Local Food: Understanding consumer motivations innovative retail formats

David Pearson, Joanna Henryks, Alex Trott, Philip Jones, Gavin Parker, David Dumaresq, Rob Dyball

    Research output: Contribution to journalArticle

    82 Citations (Scopus)
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    Abstract

    Purpose

    – This paper sets out to profile the activities and consumers of a unique and successful local food retail outlet in the UK that is based on weekly community markets.

    Design/methodology/approach

    – The seminal literature on local food in the UK is reviewed prior to providing a case study on a local food outlet, the True Food Co‐op. This is followed by the results from a detailed survey of its customers.

    Findings

    – The increase in availability of and interest in local food over the last decade has been matched by new research findings. Although there is a consensus on the reasons why people buy local food, there are significant gaps in other areas of one's understanding, such as the lack of a clear definition of what local food is. This is frustrating further developments in the sector.

    Research limitations/implications

    – Business development strategies that rely on niche markets, such as local food, in fast‐moving consumer goods categories are enjoying rapid growth. However, there are many difficulties with research in this area that emerge from the multitude of purchases made by numerous people, of various products, and in different places.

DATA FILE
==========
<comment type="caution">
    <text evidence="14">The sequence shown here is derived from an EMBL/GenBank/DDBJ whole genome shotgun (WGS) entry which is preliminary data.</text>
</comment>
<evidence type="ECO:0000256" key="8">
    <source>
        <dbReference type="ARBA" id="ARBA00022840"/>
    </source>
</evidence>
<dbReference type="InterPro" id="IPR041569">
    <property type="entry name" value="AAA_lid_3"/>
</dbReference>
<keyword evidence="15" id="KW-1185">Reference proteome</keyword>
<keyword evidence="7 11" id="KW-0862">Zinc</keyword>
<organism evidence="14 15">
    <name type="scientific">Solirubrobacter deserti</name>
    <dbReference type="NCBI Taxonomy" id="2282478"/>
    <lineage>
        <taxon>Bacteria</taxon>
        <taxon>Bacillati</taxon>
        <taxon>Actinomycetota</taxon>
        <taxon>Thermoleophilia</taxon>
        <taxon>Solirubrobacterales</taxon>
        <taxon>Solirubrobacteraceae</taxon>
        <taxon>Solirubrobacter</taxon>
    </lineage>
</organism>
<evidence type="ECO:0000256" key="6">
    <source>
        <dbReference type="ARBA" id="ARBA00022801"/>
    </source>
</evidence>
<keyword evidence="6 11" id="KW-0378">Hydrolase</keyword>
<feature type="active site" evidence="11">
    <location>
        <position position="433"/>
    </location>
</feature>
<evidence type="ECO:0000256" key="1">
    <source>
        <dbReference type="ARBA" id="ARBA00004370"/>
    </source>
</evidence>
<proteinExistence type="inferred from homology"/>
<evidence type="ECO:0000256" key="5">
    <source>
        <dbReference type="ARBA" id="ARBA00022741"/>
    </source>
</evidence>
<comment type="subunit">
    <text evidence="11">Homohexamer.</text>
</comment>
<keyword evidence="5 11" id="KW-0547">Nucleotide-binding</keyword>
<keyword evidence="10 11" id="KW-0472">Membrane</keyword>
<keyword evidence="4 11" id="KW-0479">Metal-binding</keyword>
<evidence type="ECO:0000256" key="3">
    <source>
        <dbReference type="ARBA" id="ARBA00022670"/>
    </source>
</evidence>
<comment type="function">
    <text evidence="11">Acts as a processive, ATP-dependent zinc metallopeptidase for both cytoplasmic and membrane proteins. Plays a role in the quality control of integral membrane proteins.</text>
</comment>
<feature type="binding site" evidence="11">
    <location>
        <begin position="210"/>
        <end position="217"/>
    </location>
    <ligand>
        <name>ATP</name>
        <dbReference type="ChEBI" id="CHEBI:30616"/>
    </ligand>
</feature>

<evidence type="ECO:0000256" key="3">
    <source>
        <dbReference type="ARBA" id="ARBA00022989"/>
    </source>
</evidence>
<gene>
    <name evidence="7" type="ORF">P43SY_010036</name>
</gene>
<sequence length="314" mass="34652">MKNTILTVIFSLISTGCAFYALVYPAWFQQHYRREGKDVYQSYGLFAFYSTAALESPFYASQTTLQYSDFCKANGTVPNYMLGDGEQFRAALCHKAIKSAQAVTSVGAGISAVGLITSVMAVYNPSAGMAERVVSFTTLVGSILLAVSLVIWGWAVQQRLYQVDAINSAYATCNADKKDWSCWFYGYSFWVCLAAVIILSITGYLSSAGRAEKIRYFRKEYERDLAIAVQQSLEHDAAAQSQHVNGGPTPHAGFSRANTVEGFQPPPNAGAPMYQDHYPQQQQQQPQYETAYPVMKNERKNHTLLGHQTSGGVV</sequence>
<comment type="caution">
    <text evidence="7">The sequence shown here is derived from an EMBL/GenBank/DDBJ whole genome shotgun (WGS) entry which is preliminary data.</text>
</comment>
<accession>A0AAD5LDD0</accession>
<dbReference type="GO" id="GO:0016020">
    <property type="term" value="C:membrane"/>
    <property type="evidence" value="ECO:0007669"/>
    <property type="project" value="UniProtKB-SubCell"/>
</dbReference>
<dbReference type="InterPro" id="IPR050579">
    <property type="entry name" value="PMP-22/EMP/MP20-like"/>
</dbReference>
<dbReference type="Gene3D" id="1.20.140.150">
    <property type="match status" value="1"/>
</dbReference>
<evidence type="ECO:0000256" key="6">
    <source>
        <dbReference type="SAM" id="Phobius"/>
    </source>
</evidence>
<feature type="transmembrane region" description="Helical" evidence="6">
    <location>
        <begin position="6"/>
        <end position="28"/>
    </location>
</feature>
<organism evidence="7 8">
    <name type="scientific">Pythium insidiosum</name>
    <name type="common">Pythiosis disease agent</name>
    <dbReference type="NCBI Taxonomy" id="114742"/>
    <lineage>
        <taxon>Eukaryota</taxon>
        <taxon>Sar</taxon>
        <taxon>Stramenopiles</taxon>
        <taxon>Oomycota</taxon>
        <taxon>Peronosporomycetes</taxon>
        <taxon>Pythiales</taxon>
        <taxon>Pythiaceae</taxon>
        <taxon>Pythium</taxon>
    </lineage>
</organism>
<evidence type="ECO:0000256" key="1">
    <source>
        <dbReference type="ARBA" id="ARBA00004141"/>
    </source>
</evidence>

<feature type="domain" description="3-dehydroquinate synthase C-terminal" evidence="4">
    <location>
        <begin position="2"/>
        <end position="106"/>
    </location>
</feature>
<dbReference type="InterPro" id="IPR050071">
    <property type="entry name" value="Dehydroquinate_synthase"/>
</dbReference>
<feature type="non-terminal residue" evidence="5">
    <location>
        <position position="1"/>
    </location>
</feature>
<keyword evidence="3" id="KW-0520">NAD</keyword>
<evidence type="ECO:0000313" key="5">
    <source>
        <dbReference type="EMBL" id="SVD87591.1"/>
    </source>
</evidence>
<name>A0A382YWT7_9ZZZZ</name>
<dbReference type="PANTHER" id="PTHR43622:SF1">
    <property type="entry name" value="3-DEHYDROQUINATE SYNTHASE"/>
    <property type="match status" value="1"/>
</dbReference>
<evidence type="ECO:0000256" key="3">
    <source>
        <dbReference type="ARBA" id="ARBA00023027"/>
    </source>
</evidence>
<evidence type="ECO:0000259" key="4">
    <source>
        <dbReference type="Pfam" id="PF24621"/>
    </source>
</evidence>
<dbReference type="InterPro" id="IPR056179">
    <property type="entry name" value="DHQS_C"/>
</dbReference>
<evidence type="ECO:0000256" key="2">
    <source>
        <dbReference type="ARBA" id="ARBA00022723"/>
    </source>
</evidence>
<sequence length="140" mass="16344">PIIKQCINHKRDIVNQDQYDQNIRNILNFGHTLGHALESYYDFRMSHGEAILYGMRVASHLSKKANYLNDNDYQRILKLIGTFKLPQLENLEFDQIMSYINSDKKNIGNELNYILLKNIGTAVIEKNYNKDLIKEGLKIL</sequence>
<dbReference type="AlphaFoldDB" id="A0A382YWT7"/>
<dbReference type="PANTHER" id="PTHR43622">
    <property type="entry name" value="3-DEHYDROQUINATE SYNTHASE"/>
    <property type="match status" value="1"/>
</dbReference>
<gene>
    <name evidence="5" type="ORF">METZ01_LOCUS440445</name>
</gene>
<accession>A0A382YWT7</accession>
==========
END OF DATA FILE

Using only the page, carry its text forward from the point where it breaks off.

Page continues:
Practical implications

    – Innovative community‐based food retail outlets, such as the True Food Co‐op, provide an example of a business model that links consumers and producers in local food networks. As such they contribute to food security by filling a vital role in a diversified, resilient and environmentally friendly food system.

    Originality/value

    – The paper publicises recent research findings in the local food sector that have practical implications for policy. In addition, these findings are important for individual businesses in the local food sector which are aiming to develop and secure their position in the marketplace.
    Original languageEnglish
    Pages (from-to)886-899
    Number of pages14
    JournalBritish Food Journal
    Volume113
    Issue number7
    DOIs
    Publication statusPublished - 2011

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    food retailing
    Food
    business development
    consumer surveys
    markets
    niche markets
    food security
    case studies
    Research
    Food Supply
    methodology
    Growth